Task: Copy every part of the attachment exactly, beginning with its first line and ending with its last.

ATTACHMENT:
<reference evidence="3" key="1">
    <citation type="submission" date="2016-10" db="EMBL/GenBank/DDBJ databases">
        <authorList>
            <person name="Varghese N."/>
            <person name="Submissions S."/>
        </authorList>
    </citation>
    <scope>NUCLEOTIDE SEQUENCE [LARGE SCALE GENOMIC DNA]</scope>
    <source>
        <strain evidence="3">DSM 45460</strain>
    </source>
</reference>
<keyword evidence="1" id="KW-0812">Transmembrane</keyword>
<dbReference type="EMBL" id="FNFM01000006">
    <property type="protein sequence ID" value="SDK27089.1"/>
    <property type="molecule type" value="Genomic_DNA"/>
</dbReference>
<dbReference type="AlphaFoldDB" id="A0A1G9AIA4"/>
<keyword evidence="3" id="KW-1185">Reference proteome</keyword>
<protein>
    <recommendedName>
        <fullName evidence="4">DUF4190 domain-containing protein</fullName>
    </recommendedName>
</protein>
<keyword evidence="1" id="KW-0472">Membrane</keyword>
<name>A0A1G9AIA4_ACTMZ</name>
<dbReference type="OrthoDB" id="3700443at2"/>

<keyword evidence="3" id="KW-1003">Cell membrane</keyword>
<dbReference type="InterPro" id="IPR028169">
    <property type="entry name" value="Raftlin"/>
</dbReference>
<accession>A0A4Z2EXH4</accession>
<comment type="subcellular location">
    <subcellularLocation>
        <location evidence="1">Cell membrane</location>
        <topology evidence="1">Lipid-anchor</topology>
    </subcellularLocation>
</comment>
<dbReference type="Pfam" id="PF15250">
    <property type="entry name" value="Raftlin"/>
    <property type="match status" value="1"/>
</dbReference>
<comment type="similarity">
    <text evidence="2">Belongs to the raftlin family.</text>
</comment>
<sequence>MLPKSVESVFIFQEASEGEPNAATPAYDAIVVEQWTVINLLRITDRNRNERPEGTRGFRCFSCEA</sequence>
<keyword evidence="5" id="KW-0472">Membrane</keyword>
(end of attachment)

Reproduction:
<reference evidence="3" key="1">
    <citation type="submission" date="2016-10" db="EMBL/GenBank/DDBJ databases">
        <authorList>
            <person name="Varghese N."/>
            <person name="Submissions S."/>
        </authorList>
    </citation>
    <scope>NUCLEOTIDE SEQUENCE [LARGE SCALE GENOMIC DNA]</scope>
    <source>
        <strain evidence="3">DSM 45460</strain>
    </source>
</reference>
<keyword evidence="1" id="KW-0812">Transmembrane</keyword>
<dbReference type="EMBL" id="FNFM01000006">
    <property type="protein sequence ID" value="SDK27089.1"/>
    <property type="molecule type" value="Genomic_DNA"/>
</dbReference>
<dbReference type="AlphaFoldDB" id="A0A1G9AIA4"/>
<keyword evidence="3" id="KW-1185">Reference proteome</keyword>
<protein>
    <recommendedName>
        <fullName evidence="4">DUF4190 domain-containing protein</fullName>
    </recommendedName>
</protein>
<keyword evidence="1" id="KW-0472">Membrane</keyword>
<name>A0A1G9AIA4_ACTMZ</name>
<dbReference type="OrthoDB" id="3700443at2"/>

<keyword evidence="3" id="KW-1003">Cell membrane</keyword>
<dbReference type="InterPro" id="IPR028169">
    <property type="entry name" value="Raftlin"/>
</dbReference>
<accession>A0A4Z2EXH4</accession>
<comment type="subcellular location">
    <subcellularLocation>
        <location evidence="1">Cell membrane</location>
        <topology evidence="1">Lipid-anchor</topology>
    </subcellularLocation>
</comment>
<dbReference type="Pfam" id="PF15250">
    <property type="entry name" value="Raftlin"/>
    <property type="match status" value="1"/>
</dbReference>
<comment type="similarity">
    <text evidence="2">Belongs to the raftlin family.</text>
</comment>
<sequence>MLPKSVESVFIFQEASEGEPNAATPAYDAIVVEQWTVINLLRITDRNRNERPEGTRGFRCFSCEA</sequence>
<keyword evidence="5" id="KW-0472">Membrane</keyword>